Suppose $a_{0},a_{1},a_{2}\in\mathbb{Q}$, such that the following determinant is zero, i.e.

$ \left |\begin{array}{cccc}\\ a_{0} &a_{1} & a_{2} \\ \\ a_{2} &a_{0}+a_{1} & a_{1}+a_{2} \\ \\ a_{1} &a_{2} & a_{0}+a_{1}\\ \end{array}\right| =0$

Problem.Show that $a_{0}=a_{1}=a_{2}=0.$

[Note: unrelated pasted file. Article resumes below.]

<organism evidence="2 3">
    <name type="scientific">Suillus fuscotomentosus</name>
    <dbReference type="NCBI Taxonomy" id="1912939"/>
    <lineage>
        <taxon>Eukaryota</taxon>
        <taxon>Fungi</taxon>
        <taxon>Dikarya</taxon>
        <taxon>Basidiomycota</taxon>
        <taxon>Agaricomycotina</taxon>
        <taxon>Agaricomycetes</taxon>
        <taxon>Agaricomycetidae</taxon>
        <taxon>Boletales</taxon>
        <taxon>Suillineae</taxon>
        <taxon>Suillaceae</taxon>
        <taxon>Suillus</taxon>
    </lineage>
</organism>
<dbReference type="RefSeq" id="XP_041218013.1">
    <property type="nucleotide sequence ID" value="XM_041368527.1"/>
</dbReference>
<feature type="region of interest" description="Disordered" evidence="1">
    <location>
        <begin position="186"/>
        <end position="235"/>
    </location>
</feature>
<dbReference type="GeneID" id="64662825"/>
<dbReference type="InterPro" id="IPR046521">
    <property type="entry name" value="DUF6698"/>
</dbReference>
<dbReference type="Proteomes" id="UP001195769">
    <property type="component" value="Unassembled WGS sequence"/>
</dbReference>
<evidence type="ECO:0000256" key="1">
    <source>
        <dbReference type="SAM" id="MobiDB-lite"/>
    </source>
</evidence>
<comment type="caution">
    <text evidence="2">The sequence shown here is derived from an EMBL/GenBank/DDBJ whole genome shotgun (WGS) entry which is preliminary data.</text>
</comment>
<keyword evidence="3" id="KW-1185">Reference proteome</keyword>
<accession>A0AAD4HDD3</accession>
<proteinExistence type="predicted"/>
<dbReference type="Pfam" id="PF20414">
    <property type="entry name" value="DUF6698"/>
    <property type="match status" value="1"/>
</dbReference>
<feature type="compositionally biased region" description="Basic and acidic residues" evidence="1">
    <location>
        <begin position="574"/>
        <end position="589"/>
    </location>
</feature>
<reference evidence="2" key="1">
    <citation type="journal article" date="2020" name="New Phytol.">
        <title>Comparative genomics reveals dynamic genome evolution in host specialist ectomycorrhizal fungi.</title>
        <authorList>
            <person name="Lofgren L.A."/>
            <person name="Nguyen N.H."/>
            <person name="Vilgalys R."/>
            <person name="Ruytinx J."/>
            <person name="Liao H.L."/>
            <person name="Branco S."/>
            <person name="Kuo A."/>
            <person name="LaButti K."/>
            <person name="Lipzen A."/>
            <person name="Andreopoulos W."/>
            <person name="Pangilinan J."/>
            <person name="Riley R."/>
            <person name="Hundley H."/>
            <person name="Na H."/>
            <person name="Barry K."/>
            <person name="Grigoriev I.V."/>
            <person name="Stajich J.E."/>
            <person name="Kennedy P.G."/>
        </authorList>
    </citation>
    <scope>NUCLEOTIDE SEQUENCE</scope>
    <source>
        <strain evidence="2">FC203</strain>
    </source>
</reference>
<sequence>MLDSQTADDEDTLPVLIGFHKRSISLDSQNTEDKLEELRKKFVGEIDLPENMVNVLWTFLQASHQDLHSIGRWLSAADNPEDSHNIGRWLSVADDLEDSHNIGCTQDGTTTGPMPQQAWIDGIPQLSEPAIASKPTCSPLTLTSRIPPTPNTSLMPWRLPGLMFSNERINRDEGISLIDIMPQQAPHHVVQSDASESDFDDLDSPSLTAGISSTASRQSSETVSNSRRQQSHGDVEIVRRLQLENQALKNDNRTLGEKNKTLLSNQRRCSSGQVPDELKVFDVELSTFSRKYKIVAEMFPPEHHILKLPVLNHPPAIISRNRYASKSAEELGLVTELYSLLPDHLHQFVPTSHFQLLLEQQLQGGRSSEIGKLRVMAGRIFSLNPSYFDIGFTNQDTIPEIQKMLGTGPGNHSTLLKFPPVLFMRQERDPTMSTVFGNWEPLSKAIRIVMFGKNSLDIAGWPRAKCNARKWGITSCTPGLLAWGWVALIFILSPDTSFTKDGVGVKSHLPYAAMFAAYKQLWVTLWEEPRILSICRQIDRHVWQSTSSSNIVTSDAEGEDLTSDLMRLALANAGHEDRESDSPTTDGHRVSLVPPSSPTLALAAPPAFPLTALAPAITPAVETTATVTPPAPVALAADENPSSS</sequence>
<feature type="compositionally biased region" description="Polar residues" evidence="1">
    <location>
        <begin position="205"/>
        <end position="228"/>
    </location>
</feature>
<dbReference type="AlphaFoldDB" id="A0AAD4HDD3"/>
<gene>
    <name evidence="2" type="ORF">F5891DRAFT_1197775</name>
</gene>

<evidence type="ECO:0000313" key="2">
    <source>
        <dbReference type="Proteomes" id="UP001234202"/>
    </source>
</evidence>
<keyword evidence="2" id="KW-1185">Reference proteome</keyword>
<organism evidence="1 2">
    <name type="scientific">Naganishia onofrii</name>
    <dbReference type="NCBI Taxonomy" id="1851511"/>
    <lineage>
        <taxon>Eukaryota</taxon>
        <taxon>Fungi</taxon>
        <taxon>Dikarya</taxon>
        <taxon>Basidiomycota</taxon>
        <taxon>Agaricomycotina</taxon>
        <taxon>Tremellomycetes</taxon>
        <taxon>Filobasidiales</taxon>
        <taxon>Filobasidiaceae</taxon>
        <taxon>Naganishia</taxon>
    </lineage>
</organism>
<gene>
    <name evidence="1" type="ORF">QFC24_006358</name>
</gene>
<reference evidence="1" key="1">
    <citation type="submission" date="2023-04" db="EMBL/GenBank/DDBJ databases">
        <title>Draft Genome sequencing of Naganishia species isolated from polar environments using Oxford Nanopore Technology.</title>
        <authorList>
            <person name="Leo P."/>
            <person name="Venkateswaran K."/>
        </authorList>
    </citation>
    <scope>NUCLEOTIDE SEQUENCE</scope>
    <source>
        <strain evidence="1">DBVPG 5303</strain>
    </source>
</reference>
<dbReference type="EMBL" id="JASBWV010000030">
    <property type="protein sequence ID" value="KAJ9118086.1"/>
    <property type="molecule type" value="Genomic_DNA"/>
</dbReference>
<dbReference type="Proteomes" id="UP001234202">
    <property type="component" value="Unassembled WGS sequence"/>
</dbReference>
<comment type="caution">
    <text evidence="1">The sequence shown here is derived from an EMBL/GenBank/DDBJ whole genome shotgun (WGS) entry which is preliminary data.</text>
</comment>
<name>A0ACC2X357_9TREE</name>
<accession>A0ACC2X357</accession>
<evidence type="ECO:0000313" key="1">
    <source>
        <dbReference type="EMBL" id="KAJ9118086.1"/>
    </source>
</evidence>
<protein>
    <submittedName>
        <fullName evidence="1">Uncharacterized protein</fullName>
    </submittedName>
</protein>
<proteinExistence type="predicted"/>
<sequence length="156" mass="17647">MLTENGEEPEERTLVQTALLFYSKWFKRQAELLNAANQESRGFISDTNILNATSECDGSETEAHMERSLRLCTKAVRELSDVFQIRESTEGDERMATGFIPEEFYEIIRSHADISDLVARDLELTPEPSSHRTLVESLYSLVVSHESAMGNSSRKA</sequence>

I think it's equivalent to show that the rank of the matrix is $0$, and it's easy to show the rank cannot be $1$. But I have no idea how to show that the case of rank 2 is impossible. So, is there any better idea?

1more comment